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Cleaning out the e-mail, Part 2

07 Jan 2011
Phil Burgess, NHRA National Dragster Editor
DRAGSTER Insider

Welcome back, and to Part 2 of my Inbox Blowout. On Tuesday, I began the daunting task of sweeping out the many Outlook folders I have created to handle the stream of e-mails from the faithful readers of this column and wanted some of the saved and unpublished ones to find light before I forget about them or before their subject is forgotten.

So here we go …

Nitro racing veteran Jim Murphy, who's still burning the cackle juice behind the wheel of a nostalgia Top Fueler nearly 40 years after his nitro Funny Car debut with the Holy Smokes 'Cuda, shared his introduction to the sport in an e-mail last year.

"It was late summer of 1971, and I was racing a blown fuel flat-bottom drag boat, which I had been doing for about six years," he wrote. "These boats were not the safest, and I had lost a number of friends during that period. Well, the final straw came in late summer of 1971 when a very close friend and former partner, Ted Holden, lost his life in a hydro. I made a decision at that moment to quit boat racing. Fast-forward to New Year's Day in 1972. I got a call from a friend, Ed Wills, who I had boat raced with, inviting me to Fremont to see what he was involved with. At that race, I saw and fell in love with Funny Cars. Ed was involved with Art Whipple, and he and his former partner Ed McCulloch were at the race that day. I was quite excited and had to get into this deal.

"As it turned out, Ed and Art had just built a new car, and the old car was for sale. I went to Fresno the day after the race and bought it. I knew a little bit about fuel motors as I had been running one for the last six years, but nothing like what I was about to embark upon. Art and Ed took me under their wing, and with their help, I ordered an engine from Keith Black.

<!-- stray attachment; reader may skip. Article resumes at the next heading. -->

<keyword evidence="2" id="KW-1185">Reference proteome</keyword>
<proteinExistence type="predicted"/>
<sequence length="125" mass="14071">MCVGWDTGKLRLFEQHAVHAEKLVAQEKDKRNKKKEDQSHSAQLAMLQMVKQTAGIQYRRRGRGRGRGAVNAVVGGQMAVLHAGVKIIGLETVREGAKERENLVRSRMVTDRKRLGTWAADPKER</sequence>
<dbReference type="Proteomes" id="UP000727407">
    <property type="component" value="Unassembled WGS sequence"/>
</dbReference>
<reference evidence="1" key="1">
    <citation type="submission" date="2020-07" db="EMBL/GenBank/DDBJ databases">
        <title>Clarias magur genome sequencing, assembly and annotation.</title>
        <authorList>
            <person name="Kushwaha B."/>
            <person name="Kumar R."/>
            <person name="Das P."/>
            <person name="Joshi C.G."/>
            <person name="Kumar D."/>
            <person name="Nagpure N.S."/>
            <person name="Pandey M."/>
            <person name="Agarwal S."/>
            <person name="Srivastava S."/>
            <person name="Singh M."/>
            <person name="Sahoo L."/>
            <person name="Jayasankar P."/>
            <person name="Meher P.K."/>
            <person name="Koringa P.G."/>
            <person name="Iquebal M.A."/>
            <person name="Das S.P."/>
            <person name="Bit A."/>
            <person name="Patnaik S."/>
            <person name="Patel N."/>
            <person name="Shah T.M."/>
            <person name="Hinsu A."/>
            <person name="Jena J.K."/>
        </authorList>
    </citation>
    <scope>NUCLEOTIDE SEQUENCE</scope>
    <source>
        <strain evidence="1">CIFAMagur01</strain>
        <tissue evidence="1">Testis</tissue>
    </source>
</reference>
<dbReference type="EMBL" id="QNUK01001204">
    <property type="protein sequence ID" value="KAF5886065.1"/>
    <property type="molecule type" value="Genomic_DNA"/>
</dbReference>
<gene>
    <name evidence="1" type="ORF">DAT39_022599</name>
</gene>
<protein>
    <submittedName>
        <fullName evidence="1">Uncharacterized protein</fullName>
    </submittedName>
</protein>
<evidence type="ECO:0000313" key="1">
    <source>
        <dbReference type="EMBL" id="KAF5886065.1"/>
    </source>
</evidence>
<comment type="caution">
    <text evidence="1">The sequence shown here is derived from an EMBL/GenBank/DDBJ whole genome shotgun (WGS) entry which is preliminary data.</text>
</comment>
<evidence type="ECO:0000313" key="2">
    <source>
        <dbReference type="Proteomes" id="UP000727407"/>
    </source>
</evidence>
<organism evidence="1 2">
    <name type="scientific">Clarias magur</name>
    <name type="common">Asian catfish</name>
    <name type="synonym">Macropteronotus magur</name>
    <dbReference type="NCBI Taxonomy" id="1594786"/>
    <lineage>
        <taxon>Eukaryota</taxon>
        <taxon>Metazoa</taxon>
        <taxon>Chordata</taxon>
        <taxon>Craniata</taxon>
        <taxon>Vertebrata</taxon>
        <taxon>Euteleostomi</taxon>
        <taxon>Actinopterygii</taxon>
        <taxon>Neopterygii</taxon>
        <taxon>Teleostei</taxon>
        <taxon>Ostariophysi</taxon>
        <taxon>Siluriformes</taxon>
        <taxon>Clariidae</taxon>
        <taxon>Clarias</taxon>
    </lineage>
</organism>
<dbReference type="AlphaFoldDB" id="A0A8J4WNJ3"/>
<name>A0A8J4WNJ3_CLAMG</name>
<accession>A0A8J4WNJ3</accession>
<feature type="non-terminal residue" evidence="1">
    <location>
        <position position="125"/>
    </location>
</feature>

"I spent the next three weeks getting all the other parts needed, having the car painted and lettered. I borrowed an open-wheel-stock-car trailer and planned to race at the Winternationals. I did not have a license yet, so Art and Ed suggested we contact a friend of theirs, Butch Maas, to drive because he had won the race the year before in Roland Leong’s car and, being the defending champion, was eligible for a guaranteed starting spot (that was the ruling at that time). I am thinking, 'We will at least get to race on race day and bring in a few dollars.' So we show up at Pomona with the open trailer (there were not any big rigs, but most trailers in this class were nice enclosed trailers). Lo and behold, we qualify No. 2 and have to race Roland in the first round. Long story short, we beat Roland’s car and lose to McCulloch in the second round. Ed goes on to win, and that was my start in drag racing, and here I am 30-plus years later still at it."